One or more pictures stand out as the book’s primal raison d’etre; that is, there is at least one picture which activates a “flashbulb memory” from the creator’s childhood and which the story explains in an ambiguous way. The manifest storybook explanation for this primal scene is benign and reassuring while the latent and historical interpretation is traumatic and unbearable.
This issue is dominated by a symposium of some thirty writers from different fields responding to a question about the most memorable secret space of their own childhoods. Their mini-essays are not only descriptive but analytical, as they reflect on the state of childhood itself, in personal experiences, in texts, in modern culture. Ranging from a long paragraph to several pages, these commentaries provide an iconography of the state of childhood that will interest scholars of the field as well as general readers.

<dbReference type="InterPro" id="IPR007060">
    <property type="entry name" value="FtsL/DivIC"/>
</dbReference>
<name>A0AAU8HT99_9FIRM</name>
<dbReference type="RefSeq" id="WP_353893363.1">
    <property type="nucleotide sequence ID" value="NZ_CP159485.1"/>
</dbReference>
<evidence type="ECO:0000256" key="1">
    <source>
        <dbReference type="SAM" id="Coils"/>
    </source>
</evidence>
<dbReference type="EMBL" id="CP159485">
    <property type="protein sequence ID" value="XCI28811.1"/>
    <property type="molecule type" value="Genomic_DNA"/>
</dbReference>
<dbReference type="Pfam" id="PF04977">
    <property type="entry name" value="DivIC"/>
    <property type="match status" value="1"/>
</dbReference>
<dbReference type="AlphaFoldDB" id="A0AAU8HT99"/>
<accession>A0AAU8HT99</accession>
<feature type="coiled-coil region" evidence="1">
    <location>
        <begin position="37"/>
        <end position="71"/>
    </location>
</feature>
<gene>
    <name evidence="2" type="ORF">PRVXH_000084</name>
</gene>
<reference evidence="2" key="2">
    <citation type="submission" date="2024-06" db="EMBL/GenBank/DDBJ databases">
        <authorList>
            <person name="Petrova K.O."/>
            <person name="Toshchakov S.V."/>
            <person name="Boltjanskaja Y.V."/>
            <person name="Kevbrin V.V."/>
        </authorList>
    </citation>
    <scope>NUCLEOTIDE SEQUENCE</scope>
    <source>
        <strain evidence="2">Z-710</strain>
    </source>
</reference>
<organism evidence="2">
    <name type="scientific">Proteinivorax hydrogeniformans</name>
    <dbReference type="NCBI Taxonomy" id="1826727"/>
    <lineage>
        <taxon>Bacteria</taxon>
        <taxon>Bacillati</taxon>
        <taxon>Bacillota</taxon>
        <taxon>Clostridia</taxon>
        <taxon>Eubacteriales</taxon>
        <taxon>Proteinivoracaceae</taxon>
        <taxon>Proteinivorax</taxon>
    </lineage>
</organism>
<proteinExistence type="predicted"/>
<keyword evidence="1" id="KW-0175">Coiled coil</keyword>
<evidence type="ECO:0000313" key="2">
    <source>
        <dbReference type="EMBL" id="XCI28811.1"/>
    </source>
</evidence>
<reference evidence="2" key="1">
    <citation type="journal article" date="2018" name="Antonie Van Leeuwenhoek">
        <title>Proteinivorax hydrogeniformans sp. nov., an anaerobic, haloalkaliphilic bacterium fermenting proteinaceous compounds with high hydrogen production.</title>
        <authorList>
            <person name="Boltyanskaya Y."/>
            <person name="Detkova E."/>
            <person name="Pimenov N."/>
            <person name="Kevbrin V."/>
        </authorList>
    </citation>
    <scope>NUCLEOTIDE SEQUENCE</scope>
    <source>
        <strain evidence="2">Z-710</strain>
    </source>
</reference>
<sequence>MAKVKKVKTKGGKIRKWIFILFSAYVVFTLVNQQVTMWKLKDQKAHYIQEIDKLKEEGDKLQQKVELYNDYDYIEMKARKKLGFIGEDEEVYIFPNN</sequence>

In this special issue, authors from a variety of fields explore the imaginative world of childhood, how children seek refuge from adult society in realms that paradoxically ease their way into adulthood, carrying with them the felt memories of transcendent and transgressive experience, sometimes wonderful, sometimes terrible.